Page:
Tuesday, November 10, 2009

Source: Builder | November 9, 2009

By Fran Daniel, Winston-Salem Journal, N.C.

Nov. 9--The up to $8,000 tax credit for first-time homeowners has been a boost for the housing industry in the Triad.

Now that the credit has been extended, local homebuilders and real-estate agents hope it will keep stimulating sales and help push the economy into recovery.

"It's going to be a positive shot in the arm for the industry with the extension for the first-time homebuyers," said Jerry Herman, the executive vice president of the Home Builders Association of Winston-Salem.

In North Carolina, 44,847 people had claimed the tax credit for first-time homebuyers as of Aug. 22, according to the Internal Revenue Service.

The credit was scheduled to end Dec. 1, but President Obama signed a $24 billion economic-stimulus bill Friday that included an extension of the $8,000 credit for first-time buyers and new tax credits of up to $6,500 for buyers who have lived in their current homes at least five years and want to buy a different home.

To qualify for the incentives, which were added by the Senate, buyers have to sign a purchase agreement by April 30, 2010, and close by June 30.

Herman said that the $6,500 tax credit for home­owners wanting to "move up" into new or existing homes will help tremendously by giving them the incentive to buy homes in a buyer's market.

Brooke Cashion, a broker for Allen Tate Realtors, has traditionally worked with customers looking for their first home.

She started seeing customer interest in the tax credit in June. Since that time, she said, she has closed at least seven home sales that were a result of the tax credit and expects several more closings this month.

"For anybody who was on the fence, for anybody who was coming out of college and considering renting versus purchasing, I think this gave them an opportunity and an incentive to be able to take advantage of the tax credit and the tremendous amount of inventory that they have to choose from, coupled with great interest rates," Cashion said.

Some recent first-time homebuyers in Winston-Salem said that the tax credit helped motivate them to buy a home.

Dana Mora, a client of Cashion's, closed on a ranch-style house with three bedrooms and two baths in August.

"I don't think in my lifetime there will be something else like the tax credit," Mora said. "It was definitely a deciding factor."

Tommy Camp, the president and chief executive of Prudential Carolinas Real­ty, said that the company has seen an uptick in sales in the past 60 to 90 days, which its agents attribute to the tax credit for first-time homebuyers.

"We've found that it has had a real positive impact on the below-$300,000 price range," he said.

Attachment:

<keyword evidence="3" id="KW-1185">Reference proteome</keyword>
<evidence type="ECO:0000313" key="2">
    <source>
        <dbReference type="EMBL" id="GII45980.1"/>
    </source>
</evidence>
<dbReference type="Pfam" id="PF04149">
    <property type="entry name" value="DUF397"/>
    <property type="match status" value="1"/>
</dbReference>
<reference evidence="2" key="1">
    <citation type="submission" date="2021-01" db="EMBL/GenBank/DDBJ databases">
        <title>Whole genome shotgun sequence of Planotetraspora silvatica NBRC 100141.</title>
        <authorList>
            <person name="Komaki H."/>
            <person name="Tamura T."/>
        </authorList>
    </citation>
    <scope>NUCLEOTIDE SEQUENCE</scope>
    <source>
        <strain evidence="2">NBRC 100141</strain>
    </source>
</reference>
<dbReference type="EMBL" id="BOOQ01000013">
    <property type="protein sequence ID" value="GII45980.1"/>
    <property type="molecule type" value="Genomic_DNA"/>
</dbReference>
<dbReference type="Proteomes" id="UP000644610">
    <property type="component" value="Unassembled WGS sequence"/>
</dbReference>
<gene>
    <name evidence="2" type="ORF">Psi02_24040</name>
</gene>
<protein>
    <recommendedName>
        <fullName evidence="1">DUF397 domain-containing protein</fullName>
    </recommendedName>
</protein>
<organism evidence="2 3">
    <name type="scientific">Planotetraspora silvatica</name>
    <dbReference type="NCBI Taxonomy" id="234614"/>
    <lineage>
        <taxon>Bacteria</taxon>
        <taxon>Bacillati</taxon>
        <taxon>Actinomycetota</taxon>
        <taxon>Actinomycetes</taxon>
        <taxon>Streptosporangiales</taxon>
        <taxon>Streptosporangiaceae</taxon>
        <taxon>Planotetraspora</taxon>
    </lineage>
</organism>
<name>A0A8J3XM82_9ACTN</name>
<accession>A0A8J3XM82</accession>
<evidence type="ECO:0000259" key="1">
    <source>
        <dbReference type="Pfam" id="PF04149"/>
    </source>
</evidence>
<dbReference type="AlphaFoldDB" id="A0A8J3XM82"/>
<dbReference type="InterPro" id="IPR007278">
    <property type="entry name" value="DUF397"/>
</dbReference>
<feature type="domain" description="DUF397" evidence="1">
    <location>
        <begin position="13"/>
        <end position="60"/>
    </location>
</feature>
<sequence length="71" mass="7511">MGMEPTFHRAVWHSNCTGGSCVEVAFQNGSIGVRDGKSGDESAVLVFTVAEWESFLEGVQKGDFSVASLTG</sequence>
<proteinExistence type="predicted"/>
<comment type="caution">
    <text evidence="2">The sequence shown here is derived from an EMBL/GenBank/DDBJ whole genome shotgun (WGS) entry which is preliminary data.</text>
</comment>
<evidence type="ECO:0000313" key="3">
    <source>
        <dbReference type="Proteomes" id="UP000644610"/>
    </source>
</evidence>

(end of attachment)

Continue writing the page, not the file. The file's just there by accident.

Elizabeth Valier of Winston-Salem worked with her mother, Patricia Valier, a broker with Prudential Carolinas, to close on a house in August.

"It was a huge incentive for me because I was kind of on the fence about whether or not to buy a house," Elizabeth Valier said.

Kathryn Bornac, a mortgage consultant with Home Services Lending, the in-house lender at Prudential Carolinas, estimates that possibly 80 percent of her business has been first time homebuyers in the past three to four months.

"This legislation has been critical to their decision to buy homes," Bornac said. "These were not people who probably would have otherwise purchased had it not been for the tax credits."

Glenn Cobb, the chief staff executive for the Winston-Salem Regional Association of Realtors, said that the association has always supported the incentives for homebuyers and encouraged its members to send letters and make phone calls to members of the Senate and House of Representatives.

He said that some Realtors were concerned that as the original Dec. 1 deadline approached that some first-time homebuyers would change their minds about buying homes.

Matt Pannell, the director of sales and marketing for Wade Jurney Homes, has a different concern.

He wishes that federal officials had waited until the Nov. 30 deadline to extend the program because he is worried about the effects on sales for home builders in December, which is traditionally a slow period for the housing industry.

Wade Jurney Homes has been offering extra discounts on homes, provided people close by Nov. 30.

"Buyers lose the urgency to close knowing now that they can wait until January and still get the same program," Pannell said.

Still, he is excited about the extension and expansion of the program.

Pannell estimates that Wade Jurney Homes' business increased 20 percent from January to the present compared with the same period in 2008 as a result of the tax credit for first-time homebuyers.

He said that a lot of the builder's customers have been borrowing "gift money" from family members for down payments on homes. After the closing, they would get the tax credit and repay family members.

Getting the incentive has been the difference between buying and not buying.

"In this market and in this economy it's very difficult," Pannell said.



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